Mar 182012

Reality chartFour numbers:  10, 20, 30, and 20.

Me:  The average (arithmetic mean) is 20.

WSJ:  The reality may be a bit more complicated.  Some of the numbers are not 20.  The numbers include some that are larger and/or smaller than 20.

Me:  [Facepalm]

Sigh.  The above is not really from the WSJ, but page A5 of the print edition of the weekend WSJ has an item that’s even more ridiculous than the above.   It’s by a Dante Chinni and is titled, The Gingrich Effect:  What if it went away? 

Following a tough Tuesday night, calls have grown for Newt Gingrich to abandon his presidential run, even as he vows to battle on.  Some assume his departure would shake up the race, and supporters of Rick Santorum figure their man would benefit because more of Mr. Gingrich’s supporters would line up behind him than behind Mitt Romney.   The reality may be a bit more complicated.    Patchwork Nation’s demographic/geographic breakdown of counties suggests support for Mr. Gingrich varies greatly by community type, and from state to state.  In some states, such as Illinois, the impact of the Gingrich vote looks relatively small–Mr. Gingrich hasn’t won many votes in the type of places that make up most of Illinois’s population.  In others, such as Louisiana, it could be substantial. [Emphases are mine.]

The main problem is the statement,  “The reality may be a bit more complicated.”

No, the reality is NOT more complicated than that.   The situation may be more complicated than the simple summary, but that doesn’t mean the summary is wrong or any less real.     The summary may be wrong, but if is wrong it’s wrong because it’s wrong, not because it’s not complicated enough.   An accurate summary is reality, and a detailed breakdown is reality.   One is not more real than another just because it’s more or less detailed.

There are three questions:

  1. Is there a Gingrich effect?
  2. If yes, who would benefit?
  3. If yes, would it shake up the race?

The data that are presented on a chart show that the “Gingrich effect” is big in some places and small in others.    That’s interesting to know, but it doesn’t help us understand who would benefit or whether it could “shake up” the race.  The answer to the latter question would of course depend on more than just the numbers.    It’s hard to predict what the psychological effect of a vote shift would be, for example.

The numbers that are presented are interesting, but they don’t support the silly statement that, “The reality may be a bit more complicated.”   The reality may be different than what Santorum thinks.   If Newt drops out, Santorum may not benefit enough to make a difference.   But that’s not because the reality is more “complicated”.

Mar 172012

Grafton Street, DublinI usually downplay holidays and ceremonial celebrations to the greatest extent I can get away with.   But since it’s St. Patrick’s day, I decided to post a few photos from a day in Dublin that wasn’t quite St. Patrick’s day.  (We weren’t there on Patrick’s day.)   This one is from Grafton Street.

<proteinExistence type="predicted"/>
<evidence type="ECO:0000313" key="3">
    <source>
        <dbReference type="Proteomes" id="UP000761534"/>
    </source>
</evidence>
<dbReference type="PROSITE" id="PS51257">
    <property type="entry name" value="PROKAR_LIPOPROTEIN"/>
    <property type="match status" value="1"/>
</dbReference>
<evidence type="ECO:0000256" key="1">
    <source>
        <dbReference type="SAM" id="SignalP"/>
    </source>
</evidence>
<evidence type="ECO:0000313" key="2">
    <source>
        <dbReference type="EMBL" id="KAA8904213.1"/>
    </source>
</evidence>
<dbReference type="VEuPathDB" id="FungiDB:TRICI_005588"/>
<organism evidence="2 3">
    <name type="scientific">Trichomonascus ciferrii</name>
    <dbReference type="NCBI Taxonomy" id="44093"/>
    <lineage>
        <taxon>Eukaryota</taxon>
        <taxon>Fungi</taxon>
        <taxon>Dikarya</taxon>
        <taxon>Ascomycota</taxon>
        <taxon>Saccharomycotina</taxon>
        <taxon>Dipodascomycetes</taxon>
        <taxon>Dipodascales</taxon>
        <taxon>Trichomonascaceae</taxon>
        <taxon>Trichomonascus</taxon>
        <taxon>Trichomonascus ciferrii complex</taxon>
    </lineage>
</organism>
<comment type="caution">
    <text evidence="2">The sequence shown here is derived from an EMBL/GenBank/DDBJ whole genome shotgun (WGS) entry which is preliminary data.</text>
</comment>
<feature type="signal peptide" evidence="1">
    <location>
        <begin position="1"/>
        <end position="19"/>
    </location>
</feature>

Inside the Guinness StorehouseNo Guinness in the house today (or most any day) but here’s one stop inside the Guinness Storehouse, the building where Guinness used to be made.

From the top of the Guinness StorehouseAnd a view from the top, where the “free” pint of Guinness is exceptionally good.

Mar 052012

Grange Hall in Calhoun County

I’m reading “The Granger Movement : A study of agricultural organization and its political, economic and social manifestations 1870-1880” by Solon Justus Buck (1913).  On page 103 Buck mentions one of the ways the Granges used to exert some political influence:

Another favorite method of attempting to influence legislation was that of interrogating candidates for office regarding their position on certain proposed legislative measures.

We could use more of that.   Written Q&A forums are not unheard of these days, but if we had more of them we might get around the tendency of the MSM to ask only the stupidest, most irrelevant questions.    A Tea Party group, for example, could establish an identity by insisting that the candidates for all offices a set of good questions.   The format could include followup questions, to get around the tendency of candidates to provide bland, meaningless answers or to change the subject.

Newspapers would be faced with a quandary.   On the one hand, they desperately need readers.   Q&A like this lend themselves to print more than broadcast, so this would give them a way to compete.  On the other hand, they would interfere with their mission of obscuring information.   But with the internet there is no reason that newspapers have to be the medium.

Here are some questions I’d like to see asked:

  • Is federal funding of NPR and CPB compatible with the first Amendment?
  • Do you support de-funding of Solyndra-type programs in order to end the appearance of corruption?
  • How important is it to replace a myriad of state regulations on insurance, health care, food safety, or any other topic, with uniform federal regulations?
  • Is there a connection between uniform federal regulations and companies becoming too big and monopolistic — too big to fail, even?